Prusa Research is an open source 3D printer company. As of 2019, Prusa Research emerges as the poster child of open source economic growth in terms of numbers - while Lulzbot continues its upward rise as a high growth, open source company. As of early 2018, Prusa Research was selling 8000 3D printers per month. This buries the Makerbot debacle in the annals of history. While the open source ethic does not seem to be the highest priority any longer at Prusa Research, they still relase the source code for their 3D printers.
Prusa Research is an interesting case study for the authenticity of their open source claim.
Any longstanding member of the open source community recognizes Josef Prusa as a seminal leader in open source development of the 3D printer. Great work indeed. Until the Prusa i3 MK3 came out in 2018.
We at OSE are led to question whether the latest design, the Prusa i3 MK3 - is still open. Earlier in 2018, we contacted Prusa Research because we wanted to access their files for the i3 MK3 extruder. We were told that the files were available only to buyers. We wanted to use the MK3 extruder on OSE's D3D 3D Printer. So instead, we went with the MK2 extruder, which we could not get to work reliably unless we disabled retraction.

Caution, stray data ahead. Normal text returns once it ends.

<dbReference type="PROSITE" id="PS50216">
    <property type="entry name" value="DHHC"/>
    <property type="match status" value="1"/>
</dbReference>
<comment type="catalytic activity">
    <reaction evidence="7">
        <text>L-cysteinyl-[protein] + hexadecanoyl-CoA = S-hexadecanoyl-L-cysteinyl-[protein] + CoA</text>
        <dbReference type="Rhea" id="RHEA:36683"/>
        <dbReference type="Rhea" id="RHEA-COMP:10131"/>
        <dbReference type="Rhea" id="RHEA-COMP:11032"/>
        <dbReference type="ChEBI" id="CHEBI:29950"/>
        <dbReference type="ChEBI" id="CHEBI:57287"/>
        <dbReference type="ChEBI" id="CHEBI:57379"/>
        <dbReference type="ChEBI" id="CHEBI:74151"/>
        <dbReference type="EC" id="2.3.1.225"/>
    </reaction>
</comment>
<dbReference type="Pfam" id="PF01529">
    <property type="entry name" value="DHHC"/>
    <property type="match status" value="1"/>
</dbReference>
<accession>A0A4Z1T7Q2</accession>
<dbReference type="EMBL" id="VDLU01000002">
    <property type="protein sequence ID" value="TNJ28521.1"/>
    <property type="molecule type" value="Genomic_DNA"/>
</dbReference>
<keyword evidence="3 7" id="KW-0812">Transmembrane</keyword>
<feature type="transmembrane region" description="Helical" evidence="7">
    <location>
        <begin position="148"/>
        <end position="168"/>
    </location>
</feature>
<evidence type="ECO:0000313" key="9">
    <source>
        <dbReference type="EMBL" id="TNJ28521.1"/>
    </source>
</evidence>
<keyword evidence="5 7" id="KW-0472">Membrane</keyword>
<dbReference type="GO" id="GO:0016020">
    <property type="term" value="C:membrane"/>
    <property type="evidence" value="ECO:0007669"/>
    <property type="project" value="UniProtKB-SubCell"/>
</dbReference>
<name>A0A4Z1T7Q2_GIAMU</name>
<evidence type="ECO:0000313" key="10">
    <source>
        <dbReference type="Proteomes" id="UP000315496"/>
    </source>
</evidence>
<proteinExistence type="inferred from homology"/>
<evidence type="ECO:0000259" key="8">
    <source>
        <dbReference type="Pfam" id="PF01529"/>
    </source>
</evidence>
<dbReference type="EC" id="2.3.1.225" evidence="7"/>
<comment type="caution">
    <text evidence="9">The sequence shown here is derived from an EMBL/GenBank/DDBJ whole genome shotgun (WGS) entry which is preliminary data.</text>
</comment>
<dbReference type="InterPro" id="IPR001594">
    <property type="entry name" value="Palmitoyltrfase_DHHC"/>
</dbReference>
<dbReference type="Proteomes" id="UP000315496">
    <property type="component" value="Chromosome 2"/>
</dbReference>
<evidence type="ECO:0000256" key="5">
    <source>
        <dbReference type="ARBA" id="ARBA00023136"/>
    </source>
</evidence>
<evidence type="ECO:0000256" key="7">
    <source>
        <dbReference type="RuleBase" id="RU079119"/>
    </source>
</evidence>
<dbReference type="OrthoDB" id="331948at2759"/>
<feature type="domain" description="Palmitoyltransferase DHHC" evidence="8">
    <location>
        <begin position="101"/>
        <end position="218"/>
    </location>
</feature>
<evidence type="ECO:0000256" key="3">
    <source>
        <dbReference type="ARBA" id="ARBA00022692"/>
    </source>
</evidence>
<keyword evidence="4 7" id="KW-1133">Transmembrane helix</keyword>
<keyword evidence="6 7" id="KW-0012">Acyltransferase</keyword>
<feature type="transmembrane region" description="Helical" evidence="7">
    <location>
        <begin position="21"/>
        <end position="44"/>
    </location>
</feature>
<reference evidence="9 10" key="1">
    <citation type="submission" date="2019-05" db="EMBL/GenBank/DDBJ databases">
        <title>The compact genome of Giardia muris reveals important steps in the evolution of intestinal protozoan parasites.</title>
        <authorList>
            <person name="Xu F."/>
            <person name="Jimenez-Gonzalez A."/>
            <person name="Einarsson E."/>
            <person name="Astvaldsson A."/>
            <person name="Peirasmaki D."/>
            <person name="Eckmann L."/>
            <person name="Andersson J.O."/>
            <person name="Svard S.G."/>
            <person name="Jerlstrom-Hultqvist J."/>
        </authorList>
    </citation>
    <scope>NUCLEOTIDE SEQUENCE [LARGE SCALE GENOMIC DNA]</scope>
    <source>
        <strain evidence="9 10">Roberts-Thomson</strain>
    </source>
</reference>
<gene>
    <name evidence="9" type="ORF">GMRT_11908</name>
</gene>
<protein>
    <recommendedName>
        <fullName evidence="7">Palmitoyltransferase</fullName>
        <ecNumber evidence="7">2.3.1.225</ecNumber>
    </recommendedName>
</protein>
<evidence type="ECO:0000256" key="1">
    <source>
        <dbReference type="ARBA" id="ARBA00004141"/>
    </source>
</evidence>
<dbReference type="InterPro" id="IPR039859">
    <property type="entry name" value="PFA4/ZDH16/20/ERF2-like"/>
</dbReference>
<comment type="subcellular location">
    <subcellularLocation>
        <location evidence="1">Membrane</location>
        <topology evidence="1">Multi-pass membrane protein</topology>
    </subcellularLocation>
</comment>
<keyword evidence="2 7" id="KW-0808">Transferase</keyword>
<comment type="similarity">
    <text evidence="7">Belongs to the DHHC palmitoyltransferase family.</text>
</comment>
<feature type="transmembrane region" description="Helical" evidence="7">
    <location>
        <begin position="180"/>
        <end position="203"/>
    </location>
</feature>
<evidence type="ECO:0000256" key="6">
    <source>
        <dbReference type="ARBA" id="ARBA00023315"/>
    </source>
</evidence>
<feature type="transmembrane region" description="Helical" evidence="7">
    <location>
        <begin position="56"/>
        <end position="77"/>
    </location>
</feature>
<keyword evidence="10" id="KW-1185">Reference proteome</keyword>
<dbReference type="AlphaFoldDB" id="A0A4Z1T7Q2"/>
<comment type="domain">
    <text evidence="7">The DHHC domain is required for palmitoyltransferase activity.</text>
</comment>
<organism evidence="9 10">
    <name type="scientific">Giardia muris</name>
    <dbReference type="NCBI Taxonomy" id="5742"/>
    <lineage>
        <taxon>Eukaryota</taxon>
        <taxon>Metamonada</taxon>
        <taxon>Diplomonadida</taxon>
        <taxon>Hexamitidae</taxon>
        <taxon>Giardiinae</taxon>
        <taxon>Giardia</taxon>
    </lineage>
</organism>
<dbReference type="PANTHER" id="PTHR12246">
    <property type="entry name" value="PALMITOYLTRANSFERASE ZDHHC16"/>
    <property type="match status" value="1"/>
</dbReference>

Lex Berezhny, an OSE Developer - contacted Prusa Research tech support - see conversation:
We ceased our inquiry regarding the openness of the Prusa i3 MK3 extruder - as we shifted to the E3D Titan Aero extruder as the standard for the OSE design. We did this upon suggestion from our friends at Lulzbot.
So this question is still an open one - and it makes for an interesting study. We have seen a number of companies give up the open source ideal, and as proponents of open culture - we like to study this question.
We are open to suggestions on this, and certainly hope to be corrected.
And this guy also uses a Titan extruder.
Prusa does have a nice page with all STL files though (no STP): https://www.prusa3d.com/prusa-i3-printable-parts/ Cool, thanks!Very cool!Thanks!